And there’s a line of produce, making this a one-stop market that goes well beyond the staples. You’ll even find fresh produce and whole-bean coffee. For take-away meals, there also are personal pizzas, a sandwich-and-sub selection, and homemade desserts that include killer cannoli. “Everything that we can make here, we make here,” says Robert. “We also do a lot of catering, which helps a lot. We deliver trays to offices and state Assembly meetings, and we do on-site catering as well.

“When we remodeled, we tried to be modern while keeping a lot of the old feel. We don’t want to be another cookie-cutter store.”

There’s a nearly 80-year range in the ages of the Cardonas who work here. “My brother Anthony is here. Augusto lives in Chicago but he’s a silent partner. And sometimes you’ll find Nicholas, who’s 13, on the cash register.”

Families are what make neighborhoods neighborhoods, and families are clearly the secret (if secret it is) behind what makes these shops—and, by extension, the avenue—successful. It flies in the face of the notion that suburbia is more desirable, and reveals the underlying loneliness of our mall-directed culture.

And there are better things to come on Delaware Avenue. “The city will be doing renovations here next year,” says Vince. “I’m on the committee, and they’re welcoming community input.”

As the snow eases away, it’s a good time to grab a sandwich and take a stroll along the street. I’ll leave it to you to decide where to get that sandwich—whatever you choose, you won’t go wrong.

Click here for a list of recently reviewed restaurants.


The further we get from 1609, when Henry Hudson hit Albany, the better the deal for Albany Restaurant Week. This year’s event, sponsored by the Downtown Albany Business Improvement District, takes place April 9 through 14, and gets you a three-course meal for $16.09 at participating eateries: Albany Pump Station, Amo La Bella, Bayou Café, Café Capriccio, Franklin’s Tower, Hudson Harbor Steak and Seafood, Jack’s Oyster House, Kelsey’s Irish Pub at the Crowne Plaza, La Serre, the Mansion Hill Inn, McGeary’s, Nicole’s Bistro, Pagliacci Ristorante, Pearl Restaurant, Savannah’s, The Comedy Works, V & R Restaurant, Victory Café and Webster’s Corner at the Crowne Plaza. Reservations are a good idea: Call the individual restaurants. . . . Sample the wide range of dining offered at the resort’s many venues during the Taste of Turning Stone, noon to 8 PM on April 14, in the resort’s Event Center (Turning Stone Resort and Casino. 5218 Patrick Road, Verona). Along with cooking demonstrations, food booths, ice carvings, gift baskets and more, there will be a 2:30 PM Celebrity Chef Cooking Show featuring Lidia Bastianich, who hosts her own PBS show, Lidia’s Italian-American Kitchen, runs five acclaimed restaurants and has written three cookbooks. Admission is free; guests can buy tickets to sample the food. For more info, call (800) 771-7711. . . . Remember to pass your scraps to Metroland (e-mail food at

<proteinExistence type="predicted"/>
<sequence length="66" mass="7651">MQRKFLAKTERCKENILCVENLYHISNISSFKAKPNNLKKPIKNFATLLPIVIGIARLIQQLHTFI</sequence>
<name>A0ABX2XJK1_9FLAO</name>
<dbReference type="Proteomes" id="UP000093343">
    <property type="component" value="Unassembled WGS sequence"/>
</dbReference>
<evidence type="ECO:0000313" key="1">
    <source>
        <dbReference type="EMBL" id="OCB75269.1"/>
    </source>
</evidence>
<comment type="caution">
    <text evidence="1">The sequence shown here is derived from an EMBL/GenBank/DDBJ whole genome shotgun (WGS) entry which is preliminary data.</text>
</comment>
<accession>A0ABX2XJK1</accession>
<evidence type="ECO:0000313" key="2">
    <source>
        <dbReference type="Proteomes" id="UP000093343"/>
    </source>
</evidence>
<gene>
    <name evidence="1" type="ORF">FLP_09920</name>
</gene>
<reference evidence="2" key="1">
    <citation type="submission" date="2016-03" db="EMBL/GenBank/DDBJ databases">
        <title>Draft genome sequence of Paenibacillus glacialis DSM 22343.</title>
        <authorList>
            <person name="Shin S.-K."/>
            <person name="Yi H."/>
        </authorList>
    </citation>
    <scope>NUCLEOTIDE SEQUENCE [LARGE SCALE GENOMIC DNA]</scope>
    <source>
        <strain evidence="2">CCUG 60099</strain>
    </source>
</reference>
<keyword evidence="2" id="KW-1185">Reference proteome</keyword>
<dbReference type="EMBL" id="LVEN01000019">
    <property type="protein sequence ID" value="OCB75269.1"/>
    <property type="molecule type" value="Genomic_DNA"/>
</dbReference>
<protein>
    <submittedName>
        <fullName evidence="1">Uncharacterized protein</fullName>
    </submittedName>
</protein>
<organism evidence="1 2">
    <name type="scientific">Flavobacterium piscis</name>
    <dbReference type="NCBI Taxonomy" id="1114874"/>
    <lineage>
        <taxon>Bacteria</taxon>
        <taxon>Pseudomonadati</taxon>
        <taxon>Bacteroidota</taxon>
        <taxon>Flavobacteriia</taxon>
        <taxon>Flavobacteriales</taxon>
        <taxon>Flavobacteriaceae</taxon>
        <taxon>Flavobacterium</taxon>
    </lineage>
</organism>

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What you're saying...

I very much enjoyed eating dinner at Daniel's at Ogdens. You review described my dining experience perfectly. This wasn't the case with Pancho's. I much prefer Garcia's or Lake View Tavern for Mexican fare. I agree that a restaurant can have an off night so I'll give the second unit on Central Avenue a try.

Mary Kurtz

First, yes I miss the star ratings, bring it back. Second, I haven't had a chance to visit Poncho's yet, but I especially like reading the reviews.

Pat Russo
East Greenbush

I would travel to Amsterdam to this restaurant - it's not that far away. People traveled from all over to eat at Ferrandi's in Amsterdam. From his background, I'm sure the chef's sauce is excellent and that is the most important aspect of an Italian restaurant. Sometimes your reviewer wastes words on the negative aspects of a restaurant. I'm looking forward to trying this restaurant - I look forward to Metroland every Thursday especially for the restaurant review. And by the way Ferrandi's closed its Amsterdam location and is opening a new bistro on Saratoga Lake - Should be up and running in May. It will be called Saratoga Lake Bistro. It should be great!

Peggy Van Deloo

So happy to see you finally made out!! Our experiences have always been wonderful, the staff is extremely professional, the food subperb, and the atmosphere very warm and comfortable. Let us not forget to mention "Maria" the pianist on Friday and Saturday nights.

Charlie and Marie
Michaels Restaurant

I have been to Michael's several times and each time I have enjoyed it very much. The food is delicious and the staff is great. Also, Maria Riccio Bryce plays piano there every Friday and Saturday evening, a nice touch to add to the already wonderful atmosphere. It is also easy to find, exit 27 off the thruway to 30 north for about 5 miles.

N. Moore


Elaine Snowdon

We loved it and will definitely go back.

Rosemarie Rafferty

Absolutely excellent. The quality and the flavor far surpasses that of other Indian restaurants in the area. I was a die-hard Shalimar fan and Tandoor Palace won my heart. It blows Ghandi out of the water. FInally a decent place in Albany where you can get a good dinner for less than $10 and not have tacos. The outdoor seating is also festive.

Brady G'sell

Indian is my favorite cuisine available in the area--I loved Tandoor Palace. We all agreed that the tandoori chicken was superior to other local restaraunts, and we also tried the ka-chori based on that intriguing description-delicious.

Kizzi Casale

Your comments about the Indian / Pakistani restaurants being as "standardized as McDonald's" shows either that you have eaten at only a few Indian / Pakistani restaurants or that you have some prejudices to work out. That the physical appearances are not what you would consider fancy dancy has no bearing on the food. And after all, that is what the main focus of the reviews should be. Not the physical appearances, which is what most of your reviews concentrate on.
A restaurant like The Shalimar, down on Central Avenue, may not look the greatest, but the food is excellent there. And the menu has lots of variety - beef, lamb, vegetarian, chicken, and more..

Barry Uznitsky